Only a few tenths of an inch of precipitation, if any, was observed region-wide; however, this time of year, development and intensification of dryness occurs gradually, so few changes were made to the depiction. Cumulative changes over the past few weeks prompted the removal of D1 from northeast Ohio and D0 from northwestern Ohio while some expansion of dryness and moderate drought was brought into southeastern Iowa and adjacent sections of Missouri and Illinois.

High Plains

Cold weather, accompanied by little or no precipitation, kept dryness and drought unchanged across the Dakotas and Montana, with extreme drought persisting in portions of western South Dakota and northeastern Montana.


Dryness continued to slowly improve east of the Cascades in Washington and Oregon, eliminating D1 in north-central Washington and restricting D0 to areas recording less than 1.5 inches of precipitation during the past 30 days. Farther south, no measurable precipitation has fallen for at least the last 30 days on the central and western Four Corners States, Nevada, and the southeastern half of California. This is not unusual here in late autumn, and while notable impacts are lacking, increasingly impressive dryness over the past few months induced some D0 expansion in southeastern Monterey County, CA and in the drier areas of southwestern Utah, southeastern Nevada, and part of southeastern California.

Alaska, Hawaii, and Puerto Rico

Increased rainfall during October and early November seems to have eased agricultural stress in the dry areas of Hawaii, according to impact reports. This week’s depiction improved through a lot of the state, though relief has been less widespread on the Big Island. Alaska and Puerto Rico were unchanged, with no dryness depicted.

Looking Ahead

During the next 5 days (November 16-20), Moderate precipitation at best is expected for most of the country. Amounts of 0.5 to locally approaching 2.0 inches are expected in the Northeast, the northern and central Appalachians, the eastern Great Lakes, and the central and northern sections of Ohio, Indiana, and Illinois. Farther west, more than 0.5 inch is forecast from the Sierra Nevada and the Cascades westward to the Pacific Ocean, with heavy amounts anticipated in the typical orographically-favored areas, specifically along the coast and on the windward (western) slopes of the mountains. Between 5.0 and 8.5 inches could fall on the Washington Cascades, northwestern Washington, the northwestern and west-central California Coast, and the Sierra Nevada. In addition, 0.5 inch or more is expected in some of the higher elevations of western Colorado, western Wyoming, central and north-central Utah, northeastern Nevada, and parts of Idaho. Isolated amounts of 2.0 to 4.5 inches could be dropped on the highest elevations and windward slopes.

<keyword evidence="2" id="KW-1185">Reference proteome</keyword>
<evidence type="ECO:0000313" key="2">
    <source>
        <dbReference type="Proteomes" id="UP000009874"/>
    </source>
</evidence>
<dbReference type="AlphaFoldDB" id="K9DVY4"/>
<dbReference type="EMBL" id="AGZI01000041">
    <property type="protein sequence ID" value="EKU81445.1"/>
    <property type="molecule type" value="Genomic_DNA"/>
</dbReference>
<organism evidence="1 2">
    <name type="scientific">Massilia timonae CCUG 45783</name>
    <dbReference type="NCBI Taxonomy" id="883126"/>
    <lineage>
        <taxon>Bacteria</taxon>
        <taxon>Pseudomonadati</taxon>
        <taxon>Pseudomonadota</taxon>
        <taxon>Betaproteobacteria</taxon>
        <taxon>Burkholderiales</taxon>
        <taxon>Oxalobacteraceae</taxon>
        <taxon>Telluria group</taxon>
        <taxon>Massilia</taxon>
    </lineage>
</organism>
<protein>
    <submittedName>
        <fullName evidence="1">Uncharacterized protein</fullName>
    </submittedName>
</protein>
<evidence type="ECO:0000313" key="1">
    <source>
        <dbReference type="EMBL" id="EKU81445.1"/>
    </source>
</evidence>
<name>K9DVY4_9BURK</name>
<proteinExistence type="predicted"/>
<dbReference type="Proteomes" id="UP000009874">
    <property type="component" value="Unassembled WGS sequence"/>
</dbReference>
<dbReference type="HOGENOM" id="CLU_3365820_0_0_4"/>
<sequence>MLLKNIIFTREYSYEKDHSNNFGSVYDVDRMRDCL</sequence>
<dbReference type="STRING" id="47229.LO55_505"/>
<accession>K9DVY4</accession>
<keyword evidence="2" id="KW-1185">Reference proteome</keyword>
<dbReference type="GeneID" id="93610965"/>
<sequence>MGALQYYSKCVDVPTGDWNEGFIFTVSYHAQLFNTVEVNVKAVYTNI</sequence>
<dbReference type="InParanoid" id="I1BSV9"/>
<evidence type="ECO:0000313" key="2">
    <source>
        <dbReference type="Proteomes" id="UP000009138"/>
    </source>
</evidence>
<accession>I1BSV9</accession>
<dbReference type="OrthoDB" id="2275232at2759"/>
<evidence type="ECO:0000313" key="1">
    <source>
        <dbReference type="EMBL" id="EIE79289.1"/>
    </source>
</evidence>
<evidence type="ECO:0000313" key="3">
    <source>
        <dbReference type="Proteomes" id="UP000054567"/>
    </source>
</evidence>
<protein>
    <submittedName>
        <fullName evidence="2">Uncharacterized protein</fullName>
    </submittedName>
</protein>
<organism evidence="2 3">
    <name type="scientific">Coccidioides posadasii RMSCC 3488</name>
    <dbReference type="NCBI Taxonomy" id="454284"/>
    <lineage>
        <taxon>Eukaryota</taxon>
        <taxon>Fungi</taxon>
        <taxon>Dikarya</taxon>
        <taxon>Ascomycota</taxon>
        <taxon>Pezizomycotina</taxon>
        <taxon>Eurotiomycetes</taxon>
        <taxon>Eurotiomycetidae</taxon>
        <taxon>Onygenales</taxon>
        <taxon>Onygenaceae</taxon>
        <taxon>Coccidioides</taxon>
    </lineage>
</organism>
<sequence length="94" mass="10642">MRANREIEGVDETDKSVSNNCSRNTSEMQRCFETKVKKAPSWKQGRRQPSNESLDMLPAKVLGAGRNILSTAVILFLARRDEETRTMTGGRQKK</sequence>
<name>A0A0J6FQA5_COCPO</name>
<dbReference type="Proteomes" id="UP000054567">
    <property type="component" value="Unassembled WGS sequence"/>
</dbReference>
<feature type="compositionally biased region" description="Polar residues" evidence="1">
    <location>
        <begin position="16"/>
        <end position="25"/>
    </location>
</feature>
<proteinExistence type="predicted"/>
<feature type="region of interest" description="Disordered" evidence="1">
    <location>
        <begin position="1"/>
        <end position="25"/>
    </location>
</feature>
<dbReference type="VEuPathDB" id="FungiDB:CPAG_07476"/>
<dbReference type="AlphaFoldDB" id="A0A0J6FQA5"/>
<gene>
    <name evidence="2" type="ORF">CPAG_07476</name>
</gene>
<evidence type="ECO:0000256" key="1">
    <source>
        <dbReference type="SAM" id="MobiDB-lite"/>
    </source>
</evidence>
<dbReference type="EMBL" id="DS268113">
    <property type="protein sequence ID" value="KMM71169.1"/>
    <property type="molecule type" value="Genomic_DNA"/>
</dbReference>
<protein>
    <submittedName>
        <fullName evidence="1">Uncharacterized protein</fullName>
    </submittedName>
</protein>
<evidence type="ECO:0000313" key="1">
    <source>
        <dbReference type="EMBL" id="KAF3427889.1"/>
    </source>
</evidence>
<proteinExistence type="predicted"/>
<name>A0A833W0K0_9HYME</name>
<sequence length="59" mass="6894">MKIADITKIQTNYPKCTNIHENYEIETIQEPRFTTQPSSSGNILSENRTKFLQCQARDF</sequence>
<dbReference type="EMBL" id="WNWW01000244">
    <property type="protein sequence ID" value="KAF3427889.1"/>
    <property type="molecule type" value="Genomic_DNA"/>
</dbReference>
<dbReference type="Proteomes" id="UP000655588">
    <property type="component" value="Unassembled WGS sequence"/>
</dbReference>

During the 6-10 day period (November 21-25), odds favor above-median precipitation only across the Florida Panhandle, the northern Intermountain West, and the northern half of the West Coast States. Below-median precipitation is anticipated elsewhere except in the southern half of the High Plains, the northern Plains, most of the Great Basin, and the Southwest, where neither abnormal wetness nor dryness is favored. Warmer than normal weather is expected from the Pacific Coast eastward into the upper Mississippi Valley, the central Great Plains, and central Texas, with subnormal temperatures favored in most areas from the eastern Great Lakes and southern half of the Mississippi Valley eastward to the Atlantic Coast.

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Drought Classification

The Drought Monitor summary map identifies general areas of drought and labels them by intensity. D1 is the least intense level and D4 the most intense. Drought is defined as a moisture deficit bad enough to have social, environmental or economic effects.

D0 areas are not in drought, but are experiencing abnormally dry conditions that could turn into drought or are recovering from drought but are not yet back to normal.

We generally include a description on the map of what the primary physical effects are for short- and long-term drought.

  • S = Drought typically less than 6 months (e.g. agriculture and grasslands)
  • L = Drought typically more than 6 months (e.g. hydrology, ecology)

Learn more about drought classification